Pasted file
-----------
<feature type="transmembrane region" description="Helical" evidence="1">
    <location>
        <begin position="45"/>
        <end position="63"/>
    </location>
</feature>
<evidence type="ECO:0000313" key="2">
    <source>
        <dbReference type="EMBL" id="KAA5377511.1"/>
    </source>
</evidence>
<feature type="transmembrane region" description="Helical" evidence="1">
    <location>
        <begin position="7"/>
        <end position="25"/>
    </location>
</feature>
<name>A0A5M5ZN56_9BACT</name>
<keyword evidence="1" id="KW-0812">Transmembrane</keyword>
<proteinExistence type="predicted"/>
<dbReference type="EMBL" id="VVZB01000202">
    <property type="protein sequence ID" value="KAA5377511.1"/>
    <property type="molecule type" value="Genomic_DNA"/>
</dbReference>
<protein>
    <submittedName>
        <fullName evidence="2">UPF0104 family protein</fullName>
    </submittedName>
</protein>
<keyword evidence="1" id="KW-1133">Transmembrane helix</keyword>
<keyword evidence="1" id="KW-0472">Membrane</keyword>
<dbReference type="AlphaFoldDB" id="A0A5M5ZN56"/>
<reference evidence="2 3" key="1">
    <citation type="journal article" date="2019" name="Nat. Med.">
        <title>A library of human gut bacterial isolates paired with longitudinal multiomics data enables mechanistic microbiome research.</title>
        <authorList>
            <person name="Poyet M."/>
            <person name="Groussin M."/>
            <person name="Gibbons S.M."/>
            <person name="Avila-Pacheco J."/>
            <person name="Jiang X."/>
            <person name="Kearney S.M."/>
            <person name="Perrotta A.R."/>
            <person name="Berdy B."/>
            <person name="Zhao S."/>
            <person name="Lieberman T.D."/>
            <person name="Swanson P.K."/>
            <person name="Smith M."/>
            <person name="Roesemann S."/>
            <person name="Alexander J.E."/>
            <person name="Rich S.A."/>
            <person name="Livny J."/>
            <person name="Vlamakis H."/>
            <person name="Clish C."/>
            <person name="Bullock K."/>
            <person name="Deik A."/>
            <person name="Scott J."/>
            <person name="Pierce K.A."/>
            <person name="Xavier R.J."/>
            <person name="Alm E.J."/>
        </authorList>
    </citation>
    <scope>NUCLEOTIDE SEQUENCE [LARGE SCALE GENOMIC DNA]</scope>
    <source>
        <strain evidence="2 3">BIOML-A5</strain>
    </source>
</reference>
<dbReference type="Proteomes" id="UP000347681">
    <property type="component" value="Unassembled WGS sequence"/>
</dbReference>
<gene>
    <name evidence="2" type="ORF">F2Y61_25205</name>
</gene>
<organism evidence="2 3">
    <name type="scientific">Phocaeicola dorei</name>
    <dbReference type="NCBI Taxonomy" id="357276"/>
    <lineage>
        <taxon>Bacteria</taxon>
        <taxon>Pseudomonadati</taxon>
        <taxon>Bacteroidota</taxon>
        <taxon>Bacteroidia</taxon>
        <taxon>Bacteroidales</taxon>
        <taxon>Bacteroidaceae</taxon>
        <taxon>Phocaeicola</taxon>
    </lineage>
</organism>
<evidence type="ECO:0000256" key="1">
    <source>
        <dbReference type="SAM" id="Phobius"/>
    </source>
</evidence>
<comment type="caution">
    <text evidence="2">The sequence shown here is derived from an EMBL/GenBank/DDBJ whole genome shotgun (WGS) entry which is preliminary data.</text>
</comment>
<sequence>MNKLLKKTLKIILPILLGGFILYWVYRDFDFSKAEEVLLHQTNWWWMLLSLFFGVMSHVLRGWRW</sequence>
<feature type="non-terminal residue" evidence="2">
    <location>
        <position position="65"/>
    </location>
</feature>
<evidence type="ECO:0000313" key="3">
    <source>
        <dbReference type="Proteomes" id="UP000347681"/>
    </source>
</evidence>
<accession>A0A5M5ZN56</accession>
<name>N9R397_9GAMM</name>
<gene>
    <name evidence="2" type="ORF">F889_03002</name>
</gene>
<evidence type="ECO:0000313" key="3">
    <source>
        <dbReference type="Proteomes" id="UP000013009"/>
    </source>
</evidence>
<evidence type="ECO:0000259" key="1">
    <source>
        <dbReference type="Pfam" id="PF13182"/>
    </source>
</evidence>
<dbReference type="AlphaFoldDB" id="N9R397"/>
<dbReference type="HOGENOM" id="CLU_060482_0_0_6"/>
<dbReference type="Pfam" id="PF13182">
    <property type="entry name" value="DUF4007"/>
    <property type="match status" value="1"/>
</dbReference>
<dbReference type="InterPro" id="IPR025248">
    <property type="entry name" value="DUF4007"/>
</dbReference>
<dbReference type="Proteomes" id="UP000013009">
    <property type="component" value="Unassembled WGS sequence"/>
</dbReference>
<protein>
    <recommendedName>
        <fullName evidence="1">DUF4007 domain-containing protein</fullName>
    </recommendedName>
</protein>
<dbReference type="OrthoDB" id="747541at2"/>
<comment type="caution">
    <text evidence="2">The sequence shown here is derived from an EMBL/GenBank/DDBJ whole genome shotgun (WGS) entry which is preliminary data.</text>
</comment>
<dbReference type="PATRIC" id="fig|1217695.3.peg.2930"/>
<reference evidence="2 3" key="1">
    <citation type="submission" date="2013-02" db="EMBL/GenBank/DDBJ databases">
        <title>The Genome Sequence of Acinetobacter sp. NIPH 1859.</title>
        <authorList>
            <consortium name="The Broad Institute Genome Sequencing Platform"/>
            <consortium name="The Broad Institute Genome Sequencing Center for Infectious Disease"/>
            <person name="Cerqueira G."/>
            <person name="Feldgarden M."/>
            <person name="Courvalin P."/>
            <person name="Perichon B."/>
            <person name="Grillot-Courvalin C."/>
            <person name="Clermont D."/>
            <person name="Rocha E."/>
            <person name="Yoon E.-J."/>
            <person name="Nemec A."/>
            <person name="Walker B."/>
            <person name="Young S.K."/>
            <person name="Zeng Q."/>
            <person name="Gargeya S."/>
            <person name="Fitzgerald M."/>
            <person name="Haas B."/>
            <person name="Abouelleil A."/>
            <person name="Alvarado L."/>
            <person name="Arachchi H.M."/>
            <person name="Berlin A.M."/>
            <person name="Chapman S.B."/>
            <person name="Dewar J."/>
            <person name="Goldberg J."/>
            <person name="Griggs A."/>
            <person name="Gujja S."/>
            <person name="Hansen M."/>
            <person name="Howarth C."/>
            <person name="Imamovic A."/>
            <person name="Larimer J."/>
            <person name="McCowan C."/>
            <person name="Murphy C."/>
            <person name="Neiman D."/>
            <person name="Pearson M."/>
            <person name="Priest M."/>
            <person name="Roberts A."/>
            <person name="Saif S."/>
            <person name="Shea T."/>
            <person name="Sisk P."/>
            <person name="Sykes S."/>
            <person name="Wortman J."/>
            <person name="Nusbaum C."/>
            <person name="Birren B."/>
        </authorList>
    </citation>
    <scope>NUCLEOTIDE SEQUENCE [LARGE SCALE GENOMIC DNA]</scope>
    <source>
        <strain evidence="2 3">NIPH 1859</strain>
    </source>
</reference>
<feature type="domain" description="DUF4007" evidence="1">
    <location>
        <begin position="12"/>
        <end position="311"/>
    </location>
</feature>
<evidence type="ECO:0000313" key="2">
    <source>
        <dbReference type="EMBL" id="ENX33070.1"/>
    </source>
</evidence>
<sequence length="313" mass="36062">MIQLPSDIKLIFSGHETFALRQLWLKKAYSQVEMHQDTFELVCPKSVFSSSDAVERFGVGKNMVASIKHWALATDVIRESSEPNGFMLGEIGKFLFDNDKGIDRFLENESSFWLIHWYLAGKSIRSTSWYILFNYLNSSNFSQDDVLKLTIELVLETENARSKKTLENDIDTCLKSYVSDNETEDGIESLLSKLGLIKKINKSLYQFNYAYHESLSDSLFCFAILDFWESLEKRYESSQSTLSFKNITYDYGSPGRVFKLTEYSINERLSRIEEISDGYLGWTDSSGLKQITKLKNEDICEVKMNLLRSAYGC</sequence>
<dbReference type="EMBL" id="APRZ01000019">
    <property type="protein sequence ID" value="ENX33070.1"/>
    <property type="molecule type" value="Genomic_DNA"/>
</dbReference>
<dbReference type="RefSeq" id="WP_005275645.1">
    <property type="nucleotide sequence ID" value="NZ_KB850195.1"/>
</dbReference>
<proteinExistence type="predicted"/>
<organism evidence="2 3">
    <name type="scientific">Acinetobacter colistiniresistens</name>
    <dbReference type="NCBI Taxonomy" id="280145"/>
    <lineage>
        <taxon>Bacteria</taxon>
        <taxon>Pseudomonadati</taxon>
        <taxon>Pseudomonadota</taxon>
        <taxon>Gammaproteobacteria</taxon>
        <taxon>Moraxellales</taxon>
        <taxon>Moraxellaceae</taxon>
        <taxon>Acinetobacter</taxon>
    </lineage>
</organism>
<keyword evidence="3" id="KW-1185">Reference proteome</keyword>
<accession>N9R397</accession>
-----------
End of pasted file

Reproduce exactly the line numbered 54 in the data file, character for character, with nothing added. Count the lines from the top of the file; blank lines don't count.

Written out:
            <person name="Clish C."/>